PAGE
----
The start of the wall on the left of Paldalmun


This part of the wall is quite obviously reconstructed

My walk along the old wall of Suwon starts at Paldalmun, which is the one of the main gate. The road leads up to it and then goes around it treating whatever is left of the gate as the centre of a roundabout. And this is dead in the city center. There is a tourist information center here but closed today thanks to Chuseok holidays. Looking at the map, the left of the gate is the part of the wall that goes up a hill and on the right side is a river. I thought it would be better to climb the hill first and then downhill all the way rather than ending the trip with a hill climb, so I will start on the left.


The start of the wall passes through a small forest. These stacks of rocks is something locals do while making a wish. No they’re not supernatural, although I thought it was so when I first saw it.

What’s sure here is that the wall is definitely reconstructed. There’s something not very pleasing to me about reconstructed wall. I prefer it in the original state. It even has flags and long staffs with fake plastic blades to represent a battle ready Suwon from ancient times. Having a new wall where the old wall is not the same thing. I shall go on a long monologue about reconstructing historical architectures in a different blog.


Big irregular boulders stacked up to form the wall. I believe that this part looks like an original part of the wall.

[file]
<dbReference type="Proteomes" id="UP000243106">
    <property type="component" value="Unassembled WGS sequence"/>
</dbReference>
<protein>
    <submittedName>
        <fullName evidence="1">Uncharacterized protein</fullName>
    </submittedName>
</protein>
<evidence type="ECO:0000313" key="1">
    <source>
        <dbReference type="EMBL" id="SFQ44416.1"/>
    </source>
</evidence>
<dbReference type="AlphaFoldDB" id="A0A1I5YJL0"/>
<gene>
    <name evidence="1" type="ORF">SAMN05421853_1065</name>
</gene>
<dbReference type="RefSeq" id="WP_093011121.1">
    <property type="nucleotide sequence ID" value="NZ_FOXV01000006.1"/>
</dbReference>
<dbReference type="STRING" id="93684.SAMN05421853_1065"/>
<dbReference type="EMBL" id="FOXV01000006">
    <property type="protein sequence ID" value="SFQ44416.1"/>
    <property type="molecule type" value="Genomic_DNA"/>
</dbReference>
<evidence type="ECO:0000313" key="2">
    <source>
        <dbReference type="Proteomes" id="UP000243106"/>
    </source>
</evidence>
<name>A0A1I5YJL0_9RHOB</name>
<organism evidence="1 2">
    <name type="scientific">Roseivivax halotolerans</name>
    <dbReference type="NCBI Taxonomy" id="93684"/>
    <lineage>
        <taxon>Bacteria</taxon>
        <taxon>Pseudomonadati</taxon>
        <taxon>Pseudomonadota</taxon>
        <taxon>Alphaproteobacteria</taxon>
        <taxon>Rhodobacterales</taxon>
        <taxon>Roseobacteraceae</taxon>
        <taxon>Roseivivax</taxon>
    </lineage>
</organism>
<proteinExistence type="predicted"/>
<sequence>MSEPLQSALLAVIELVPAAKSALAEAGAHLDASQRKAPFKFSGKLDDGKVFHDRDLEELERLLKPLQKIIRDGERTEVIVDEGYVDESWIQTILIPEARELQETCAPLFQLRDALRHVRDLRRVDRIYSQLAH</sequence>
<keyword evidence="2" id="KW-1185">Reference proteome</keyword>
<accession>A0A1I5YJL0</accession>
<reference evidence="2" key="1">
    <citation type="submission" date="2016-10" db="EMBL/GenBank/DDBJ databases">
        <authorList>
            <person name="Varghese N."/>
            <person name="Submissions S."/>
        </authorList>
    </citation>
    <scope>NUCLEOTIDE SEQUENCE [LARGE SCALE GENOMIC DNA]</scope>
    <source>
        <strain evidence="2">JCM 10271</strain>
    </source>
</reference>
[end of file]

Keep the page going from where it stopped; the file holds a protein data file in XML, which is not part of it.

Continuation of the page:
The first part of the walk was tough but not terribly so. Only reason it is so is because the darn hill. Its not a terribly high hill, but a hill nonetheless. Once I get to the top it is mostly level. The wall is punctuated with turrets and command centers. The ambience is enough countryside to be able to take a relaxing walk punctuated with the occasional car horn and traffic noise but perhaps faint enough not to be able to notice it. For me its loud enough I don’t do too much ambient audio recording there. There are signs on the wall describing each architectural feature of the “advanced” wall design, like regular areas where there’s a section sticking out of the wall so that archers can shoot sideways at infidel invaders - for lack of a better word - and arrow port holes on the wall that slopes 45 degree downwards. I find some of them so perplexing how one could shoot an arrow through a 2m long square hole without touching the sides and attenuating the force and range of the arrow, but got to trust the ancients.


This is one of the secret entrances into the city along the wall.


New part of the wall, this is at the top of the hill


Turrets like this punctuates the wall. Provides a place for the soldiers to hang about and a good place to shoot arrows at invaders while being chickens.